#plasticfreejuly – part IV

Plastic Free July ends today. I will admit that I wasn’t as committed towards the end, but nevertheless this month has taught me a lot, has encouraged me to make changes, and has made me think more about all the plastic that surrounds me. It has also made me want to take some action to stop single use plastic being as ubiquitous as it is. 

So first, my learnings:

Plastic free/zero waste living is not possible where I live (I don’t know about other places) if you don’t have disposable income. I’m lucky enough to be able to spend more money on food if I choose to, but many people are not in that position. I think buying vegetables from the market is cheaper than the supermarket, but for everything else (dried goods, dairy, meat, etc) having to shop in other places has meant more expense. I don’t know if this means supermarkets will be slower to change than if there was a price-competitive alternative, but it has certainly made me want to shout louder as a person who can vote with their feet/wallet. At the moment I don’t really want to shop in Sainsburys (the nearest supermarket to me), but some things are difficult to get elsewhere without a lot more expense (there are limits). So I’m currently collecting together all the single use plastic I buy from them, and when there’s enough, I’m going to send it back to them, because why should I have to dispose of the waste they choose to continue to create?

Also, there is a time/environment/cost trade off. As I wrote in my last post, buying whole almonds to blanch and grind them vs. buying a bag of ground almonds = definitely buying the ground almonds. We have learned to live with ultimate convenience, and so I’m trying to be conscious of what actually saves me time (i.e. ground almonds), and what is marketed to make me think it will save me time (i.e. pre-chopped vegetables). This trade off works differently for different people, but I’ve found it valuable to have to consider it. If I’m buying a snack, I can buy a chocolate bar (plastic) or I can buy a banana (no plastic), which leads me to my next point…

I have eaten significantly better over the last month. I don’t think we eat that badly on the whole, but there’s certainly been a lot more vegetables in our house, and many fewer crisps and other snacks. I feel better knowing I’m eating better, and that avoiding plastic has the power to do that (although there are paper/foil wrapped chocolate bars that I have continued to consume, because I can’t be totally unhealthy-snack-free).

On the changes front, I’m going to be taking lunch to work with me much more frequently than I used to (let’s say an increase from once a month to a prospective 2-3 times per week). We’re also going to keep going to our nearest zero waste shop once a month to stock up on dried goods and household items. The most significant change though is that of outlook. I’m so much more aware of all the plastic packaging that surrounds me now – whenever I go to the supermarket, where I would have seen food, now I just see row upon row of plastic packaging. So I’m trying to choose wisely, avoid the things I can, find alternatives for others, and make the trade off for those I can’t do either for. It requires adapting, and this month has certainly been a lesson in adapting, but it has spurred me on to add my voice more frequently to the all the people who are speaking up about plastic pollution. Things need to change.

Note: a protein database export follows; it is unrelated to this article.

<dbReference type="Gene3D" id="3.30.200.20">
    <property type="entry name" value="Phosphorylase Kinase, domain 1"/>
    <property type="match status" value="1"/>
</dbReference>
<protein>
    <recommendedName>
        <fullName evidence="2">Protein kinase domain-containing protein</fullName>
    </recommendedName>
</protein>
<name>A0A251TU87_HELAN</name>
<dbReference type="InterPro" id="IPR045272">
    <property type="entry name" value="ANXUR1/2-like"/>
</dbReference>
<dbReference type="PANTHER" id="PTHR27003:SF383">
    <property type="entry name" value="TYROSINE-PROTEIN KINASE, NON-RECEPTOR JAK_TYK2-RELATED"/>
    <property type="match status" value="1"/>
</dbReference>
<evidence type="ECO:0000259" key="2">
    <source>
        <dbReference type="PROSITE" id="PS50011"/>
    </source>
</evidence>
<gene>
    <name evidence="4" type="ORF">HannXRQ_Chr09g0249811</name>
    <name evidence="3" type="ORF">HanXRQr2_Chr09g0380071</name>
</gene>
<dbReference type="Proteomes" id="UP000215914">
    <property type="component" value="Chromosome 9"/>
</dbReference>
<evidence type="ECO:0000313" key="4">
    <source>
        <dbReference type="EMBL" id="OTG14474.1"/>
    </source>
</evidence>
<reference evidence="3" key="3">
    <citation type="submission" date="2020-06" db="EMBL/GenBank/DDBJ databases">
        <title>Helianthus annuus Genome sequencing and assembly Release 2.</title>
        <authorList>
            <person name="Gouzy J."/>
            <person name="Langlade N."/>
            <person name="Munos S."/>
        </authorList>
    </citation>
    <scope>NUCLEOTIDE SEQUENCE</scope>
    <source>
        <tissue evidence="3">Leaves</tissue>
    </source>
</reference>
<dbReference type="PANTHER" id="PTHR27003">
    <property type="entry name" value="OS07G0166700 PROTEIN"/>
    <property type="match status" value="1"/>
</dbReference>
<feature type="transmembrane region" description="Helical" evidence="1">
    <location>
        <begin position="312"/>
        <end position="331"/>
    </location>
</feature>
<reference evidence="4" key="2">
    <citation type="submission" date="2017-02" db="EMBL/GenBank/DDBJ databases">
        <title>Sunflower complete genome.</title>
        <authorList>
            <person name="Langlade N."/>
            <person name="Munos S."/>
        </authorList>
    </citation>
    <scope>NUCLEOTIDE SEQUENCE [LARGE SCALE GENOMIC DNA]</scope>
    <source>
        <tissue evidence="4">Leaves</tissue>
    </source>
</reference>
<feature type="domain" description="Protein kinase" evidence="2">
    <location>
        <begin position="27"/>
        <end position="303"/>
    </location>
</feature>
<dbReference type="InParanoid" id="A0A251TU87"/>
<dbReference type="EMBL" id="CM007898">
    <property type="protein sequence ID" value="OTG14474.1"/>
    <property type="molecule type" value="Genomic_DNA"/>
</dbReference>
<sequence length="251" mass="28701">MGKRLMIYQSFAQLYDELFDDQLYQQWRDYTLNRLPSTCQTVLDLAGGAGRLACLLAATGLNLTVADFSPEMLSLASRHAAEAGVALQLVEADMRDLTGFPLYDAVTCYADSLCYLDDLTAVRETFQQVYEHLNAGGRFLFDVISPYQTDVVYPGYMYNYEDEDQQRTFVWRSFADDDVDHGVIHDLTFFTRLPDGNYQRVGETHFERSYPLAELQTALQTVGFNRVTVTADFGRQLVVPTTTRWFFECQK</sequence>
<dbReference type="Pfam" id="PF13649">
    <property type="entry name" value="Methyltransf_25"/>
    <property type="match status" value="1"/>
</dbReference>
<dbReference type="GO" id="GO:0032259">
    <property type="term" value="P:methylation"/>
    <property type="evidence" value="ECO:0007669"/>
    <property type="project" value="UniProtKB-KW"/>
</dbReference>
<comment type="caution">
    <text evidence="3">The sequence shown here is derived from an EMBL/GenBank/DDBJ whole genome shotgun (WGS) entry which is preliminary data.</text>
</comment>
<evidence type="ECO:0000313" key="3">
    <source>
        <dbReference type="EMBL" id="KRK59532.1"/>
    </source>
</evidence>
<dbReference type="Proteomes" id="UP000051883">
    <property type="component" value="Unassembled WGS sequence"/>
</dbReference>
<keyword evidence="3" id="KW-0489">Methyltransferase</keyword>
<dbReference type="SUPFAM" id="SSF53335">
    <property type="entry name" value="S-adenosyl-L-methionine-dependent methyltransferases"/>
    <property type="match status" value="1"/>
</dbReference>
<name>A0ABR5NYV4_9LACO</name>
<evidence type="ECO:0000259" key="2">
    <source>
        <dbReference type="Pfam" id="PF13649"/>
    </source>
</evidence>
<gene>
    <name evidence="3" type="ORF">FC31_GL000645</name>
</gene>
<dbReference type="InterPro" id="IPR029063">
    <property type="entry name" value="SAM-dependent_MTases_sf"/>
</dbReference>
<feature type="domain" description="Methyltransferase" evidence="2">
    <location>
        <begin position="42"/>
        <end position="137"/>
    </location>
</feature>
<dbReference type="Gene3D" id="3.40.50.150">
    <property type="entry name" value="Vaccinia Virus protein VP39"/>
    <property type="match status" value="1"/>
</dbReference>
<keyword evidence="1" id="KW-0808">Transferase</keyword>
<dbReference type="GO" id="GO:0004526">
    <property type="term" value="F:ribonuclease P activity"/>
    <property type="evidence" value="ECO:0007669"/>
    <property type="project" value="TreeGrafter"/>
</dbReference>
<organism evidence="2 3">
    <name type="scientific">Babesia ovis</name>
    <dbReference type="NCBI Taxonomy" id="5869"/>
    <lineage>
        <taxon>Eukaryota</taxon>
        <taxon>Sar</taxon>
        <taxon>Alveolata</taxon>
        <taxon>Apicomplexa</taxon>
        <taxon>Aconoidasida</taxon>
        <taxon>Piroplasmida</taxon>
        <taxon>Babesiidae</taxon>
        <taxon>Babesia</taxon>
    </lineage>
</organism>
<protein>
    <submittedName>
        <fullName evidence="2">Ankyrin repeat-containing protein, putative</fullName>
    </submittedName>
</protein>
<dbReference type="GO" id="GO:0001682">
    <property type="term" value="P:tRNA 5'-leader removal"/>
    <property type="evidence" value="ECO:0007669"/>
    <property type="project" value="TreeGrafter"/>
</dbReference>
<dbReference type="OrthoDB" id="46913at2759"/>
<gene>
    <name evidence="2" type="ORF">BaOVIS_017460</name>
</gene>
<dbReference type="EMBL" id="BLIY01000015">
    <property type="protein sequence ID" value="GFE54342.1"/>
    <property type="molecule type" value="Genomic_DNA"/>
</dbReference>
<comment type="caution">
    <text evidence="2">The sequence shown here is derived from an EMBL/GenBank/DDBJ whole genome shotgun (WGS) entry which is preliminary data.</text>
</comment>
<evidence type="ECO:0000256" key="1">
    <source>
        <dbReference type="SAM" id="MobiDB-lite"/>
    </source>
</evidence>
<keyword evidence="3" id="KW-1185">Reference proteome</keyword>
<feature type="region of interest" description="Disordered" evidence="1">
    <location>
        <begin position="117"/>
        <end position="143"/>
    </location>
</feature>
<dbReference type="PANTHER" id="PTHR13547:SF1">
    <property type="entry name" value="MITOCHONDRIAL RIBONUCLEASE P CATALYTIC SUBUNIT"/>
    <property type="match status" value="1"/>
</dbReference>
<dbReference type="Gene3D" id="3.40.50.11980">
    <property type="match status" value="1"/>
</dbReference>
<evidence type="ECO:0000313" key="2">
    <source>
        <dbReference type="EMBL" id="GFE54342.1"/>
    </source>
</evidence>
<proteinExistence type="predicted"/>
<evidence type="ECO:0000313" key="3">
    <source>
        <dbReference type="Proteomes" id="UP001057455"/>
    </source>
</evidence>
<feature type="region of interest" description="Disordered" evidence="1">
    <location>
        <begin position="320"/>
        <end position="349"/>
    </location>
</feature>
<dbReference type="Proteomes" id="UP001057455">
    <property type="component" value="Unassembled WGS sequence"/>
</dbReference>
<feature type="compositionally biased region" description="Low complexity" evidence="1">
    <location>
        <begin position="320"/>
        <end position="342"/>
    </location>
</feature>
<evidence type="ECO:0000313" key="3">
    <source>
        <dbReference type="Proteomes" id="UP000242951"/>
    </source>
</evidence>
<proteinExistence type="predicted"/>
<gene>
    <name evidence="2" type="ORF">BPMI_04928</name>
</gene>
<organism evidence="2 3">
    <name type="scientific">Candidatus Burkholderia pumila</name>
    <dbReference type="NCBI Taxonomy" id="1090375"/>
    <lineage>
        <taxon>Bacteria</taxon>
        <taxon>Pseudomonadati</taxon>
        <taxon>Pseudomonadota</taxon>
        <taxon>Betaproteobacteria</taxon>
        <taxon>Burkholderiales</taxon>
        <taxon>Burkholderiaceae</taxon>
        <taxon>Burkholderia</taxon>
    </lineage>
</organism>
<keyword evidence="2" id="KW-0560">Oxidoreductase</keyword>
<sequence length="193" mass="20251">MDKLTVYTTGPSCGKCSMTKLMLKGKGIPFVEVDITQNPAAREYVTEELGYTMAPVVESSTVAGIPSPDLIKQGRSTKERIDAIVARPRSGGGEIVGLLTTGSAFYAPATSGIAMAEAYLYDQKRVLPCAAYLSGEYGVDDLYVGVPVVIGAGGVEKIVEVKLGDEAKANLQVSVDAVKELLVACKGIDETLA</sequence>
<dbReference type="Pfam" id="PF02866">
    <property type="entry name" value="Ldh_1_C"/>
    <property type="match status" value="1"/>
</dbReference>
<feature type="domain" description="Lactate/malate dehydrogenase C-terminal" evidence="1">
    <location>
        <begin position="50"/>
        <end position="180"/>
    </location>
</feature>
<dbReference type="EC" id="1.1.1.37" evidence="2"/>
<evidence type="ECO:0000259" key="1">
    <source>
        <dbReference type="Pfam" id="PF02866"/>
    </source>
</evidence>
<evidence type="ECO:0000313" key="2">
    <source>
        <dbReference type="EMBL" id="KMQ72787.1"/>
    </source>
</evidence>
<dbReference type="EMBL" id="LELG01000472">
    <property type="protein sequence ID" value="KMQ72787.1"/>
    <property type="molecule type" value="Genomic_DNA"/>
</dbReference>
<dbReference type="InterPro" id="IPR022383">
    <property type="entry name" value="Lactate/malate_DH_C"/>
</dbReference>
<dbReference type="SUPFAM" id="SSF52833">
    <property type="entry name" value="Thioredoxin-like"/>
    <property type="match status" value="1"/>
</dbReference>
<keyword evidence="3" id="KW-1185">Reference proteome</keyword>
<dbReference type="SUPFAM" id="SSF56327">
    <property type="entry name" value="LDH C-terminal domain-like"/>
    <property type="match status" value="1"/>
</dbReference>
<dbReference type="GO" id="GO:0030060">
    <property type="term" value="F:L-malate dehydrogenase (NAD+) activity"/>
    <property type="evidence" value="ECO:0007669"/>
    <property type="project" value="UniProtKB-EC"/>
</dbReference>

On a final, pleasing note, the best thing I found is that coconut oil works better than any make-up remover I have ever owned, and it has other purposes, and it comes in huge glass jars which when they’re empty I can take to the zero waste store and fill them with some other excellent foodstuff. Close that loop.

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2 Comments Add yours

  1. I agree completely with your point about snacking! If there’s an apple or banana available, I’ll lean towards buying that, but like you, I also want a cocoa fix occasionally.

    I find that buying a pack of chocolate chips and having some on hand to snack on made it significantly easier to A) control portion sizes, and B) make less wrapper waste. I’m also fortunate enough to live near a bulk food store with a bring-your-own-container program, but I haven’t learned how to perfectly plan out my trips yet.

    1. lizzie says:

      Yes! Chocolate chips, I’d never thought about that, but good shout :). I wish we had a bulk food place near us, but the zero waste store I’ve been going to does sell chocolate chips as I recall, so I’ll have to get some on my next trip!

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